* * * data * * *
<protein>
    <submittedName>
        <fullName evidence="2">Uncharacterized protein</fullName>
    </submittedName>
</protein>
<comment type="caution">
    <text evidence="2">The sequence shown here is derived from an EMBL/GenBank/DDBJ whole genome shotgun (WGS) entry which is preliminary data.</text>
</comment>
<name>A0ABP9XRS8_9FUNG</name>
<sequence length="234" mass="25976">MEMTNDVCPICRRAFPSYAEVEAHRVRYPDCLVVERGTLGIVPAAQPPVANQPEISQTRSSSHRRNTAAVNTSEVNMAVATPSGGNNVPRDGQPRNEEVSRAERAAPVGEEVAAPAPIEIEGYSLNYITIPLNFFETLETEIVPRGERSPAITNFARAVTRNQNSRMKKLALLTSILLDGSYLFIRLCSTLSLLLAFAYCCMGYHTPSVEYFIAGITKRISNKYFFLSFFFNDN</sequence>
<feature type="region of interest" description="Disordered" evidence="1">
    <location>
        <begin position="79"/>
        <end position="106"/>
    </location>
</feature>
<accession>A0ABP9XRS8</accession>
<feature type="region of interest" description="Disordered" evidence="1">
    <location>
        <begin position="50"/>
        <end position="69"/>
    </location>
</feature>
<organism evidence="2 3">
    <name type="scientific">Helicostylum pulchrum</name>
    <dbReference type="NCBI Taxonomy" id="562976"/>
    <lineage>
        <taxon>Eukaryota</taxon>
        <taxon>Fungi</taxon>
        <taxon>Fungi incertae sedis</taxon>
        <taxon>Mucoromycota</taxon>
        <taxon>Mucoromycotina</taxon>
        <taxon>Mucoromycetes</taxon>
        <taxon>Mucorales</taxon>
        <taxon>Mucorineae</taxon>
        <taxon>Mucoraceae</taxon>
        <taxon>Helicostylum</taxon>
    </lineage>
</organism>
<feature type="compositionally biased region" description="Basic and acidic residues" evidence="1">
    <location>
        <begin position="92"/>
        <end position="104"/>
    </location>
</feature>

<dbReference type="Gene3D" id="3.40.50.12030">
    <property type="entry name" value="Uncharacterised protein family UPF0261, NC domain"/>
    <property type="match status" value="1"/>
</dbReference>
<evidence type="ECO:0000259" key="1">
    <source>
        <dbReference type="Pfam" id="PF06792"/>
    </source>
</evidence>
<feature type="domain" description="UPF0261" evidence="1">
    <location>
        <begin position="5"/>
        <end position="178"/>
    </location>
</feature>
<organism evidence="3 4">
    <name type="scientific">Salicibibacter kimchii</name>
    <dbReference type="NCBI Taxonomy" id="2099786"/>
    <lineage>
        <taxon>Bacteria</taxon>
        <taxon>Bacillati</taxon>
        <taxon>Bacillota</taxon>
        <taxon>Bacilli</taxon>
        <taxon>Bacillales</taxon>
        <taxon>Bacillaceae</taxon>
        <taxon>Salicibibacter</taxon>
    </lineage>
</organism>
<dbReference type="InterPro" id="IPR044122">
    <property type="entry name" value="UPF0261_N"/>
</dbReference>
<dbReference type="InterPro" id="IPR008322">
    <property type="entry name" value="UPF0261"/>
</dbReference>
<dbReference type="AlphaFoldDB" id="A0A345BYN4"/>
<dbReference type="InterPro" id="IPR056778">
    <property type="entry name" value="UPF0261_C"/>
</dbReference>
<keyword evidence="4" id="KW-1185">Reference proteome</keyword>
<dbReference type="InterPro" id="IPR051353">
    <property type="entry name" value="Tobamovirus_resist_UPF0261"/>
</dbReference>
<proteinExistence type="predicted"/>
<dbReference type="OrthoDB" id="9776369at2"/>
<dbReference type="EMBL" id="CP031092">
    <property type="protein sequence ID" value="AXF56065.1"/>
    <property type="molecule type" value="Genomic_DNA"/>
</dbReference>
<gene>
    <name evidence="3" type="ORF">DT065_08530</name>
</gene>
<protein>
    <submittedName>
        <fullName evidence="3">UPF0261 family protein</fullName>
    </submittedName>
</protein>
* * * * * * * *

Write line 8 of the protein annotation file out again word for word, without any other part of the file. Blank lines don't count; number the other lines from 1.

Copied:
</comment>